Inked: A Tale of Love (Nintendo Switch) Review

By Michael McCann 22.12.2021

Review for Inked: A Tale of Love on Nintendo Switch

Love is a tale as old as time. It's been an endless source of inspiration for countless movies, books, sculptures, and CD singles; pretty good CD singles, like Genie in a Bottle. No doubt, it is a deep well, but in all of this has 'love' ever been used as an inspiration for interactive entertainment? Well, yes. It has, lots and lots of times, but here there are the exact words written down in the title. So that's something, eh? Inked: A Tale of Love is a puzzle-adventure at its soft and squidgy centre. Often, it's quite a slow and straightforward puzzle-adventure at that, notably, with origins established on mobile platforms. Nonetheless, it is a gratifyingly chill affair because of this. It is furthermore that of the love-based narrative for which it takes its namesake that carves a surprisingly dark and twisty story that ensures the proceeding three to five hours don't ever get a little too chill.

Whilst certainly not shying away from heavier themes, what makes Inked: A Tale of Love's narrative so compelling is that it is - sort of - told from two perspectives at the same time. That of the subject, directly controlled, and that of the artist which speaks. In between these perspectives it's often difficult to work out who the actual protagonist is, what their intentions might be, or even how they might relate to each other, if that is the case. If one were to surmise a deeper meaning, without giving too much away, there is a nice tension between the definition of romantic love and that of a love for creating art that ties everything together. This seems to be much of the point upon reflection at doors close, though some metaphor and subversion will keep one guessing. Honestly, Hideo Kojima should take notes.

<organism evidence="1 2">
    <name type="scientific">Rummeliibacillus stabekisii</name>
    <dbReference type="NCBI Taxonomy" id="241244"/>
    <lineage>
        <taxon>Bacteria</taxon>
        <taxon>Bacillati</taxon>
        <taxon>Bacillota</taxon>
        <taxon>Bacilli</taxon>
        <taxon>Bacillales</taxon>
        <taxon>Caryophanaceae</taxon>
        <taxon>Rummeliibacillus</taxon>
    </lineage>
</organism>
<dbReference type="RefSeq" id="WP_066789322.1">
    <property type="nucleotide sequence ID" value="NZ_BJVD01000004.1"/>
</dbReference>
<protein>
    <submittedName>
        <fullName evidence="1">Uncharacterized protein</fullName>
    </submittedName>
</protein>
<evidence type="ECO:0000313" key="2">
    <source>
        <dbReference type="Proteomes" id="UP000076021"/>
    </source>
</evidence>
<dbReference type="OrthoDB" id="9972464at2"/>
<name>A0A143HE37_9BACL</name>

Screenshot for Inked: A Tale of Love on Nintendo Switch

You can see the artist's hands affect levels as an occasional reminder that this is a world within a world with an unreliable narrator, but there can also be a sense of Inked: A Tale of Love maybe not being aware of its own concepts that are being alluded to, somewhat presenting like a story that may have been improvised on the fly. This happened, and then this happened, and then this happened. The way that this finds itself isn't a bad thing though - instead possibly being a secret ingredient for an interesting flavour. The story is otherwise aided by an economically light touch, dropping crumbs of intrigue where needed to push forward and satisfy throughout the short runtime.

This is presented from an isometric point of view whereby stage layout takes inspirations from an M.C. Escher lithograph of impossible construction. It's a reference point that seems to crop up a fair amount in the puzzle genre - the excellent, and recently reviewed-by-yours-truly, Manifold Garden, as well as things like Echochrome, Captain Toad's Treasure Tracker, and, possibly the one that kicked off this recent trend, Monument Valley, could all arguably be placed in this same category. In following a predictable pattern of solving a puzzle, involving rotating objects and pushing switches that do things, and then the short journey in between that puzzle and getting to the next puzzle, Inked: A Tale of Love largely serves up an expected main course.

Screenshot for Inked: A Tale of Love on Nintendo Switch

This pattern is separated into chapters which are the ideal session length, really, as puzzle solutions, across the board, are not super challenging, so these bookends usually come at a good point to abet the pacing, allowing for some room between as well as create a logical cut off point to have a break and then return to. It shows a thoughtfulness with regards to this pacing, but particularly in credit to the level layout and map design, which does cheerfully surprise on more than a few occasions. The art style is a defining, if simple, characteristic that will be a reason for many to play Inked: A Tale of Love. That being said, it is disappointing to see that the tiling in the crosshatch texture, used in the shading of shadows, is quite noticeable at every point. And when this is seen, it is really hard to easily unsee again. Sorry about that. This, and a stuttering frame rate that occurs consistently when moving from puzzle to puzzle, damages an otherwise likeable style. However, lamentably, there are a few other smaller presentation errors sprinkled throughout, such as music volume cutting out harshly when a voice-over occurs. It would have been nice to see instances like this more ironed out.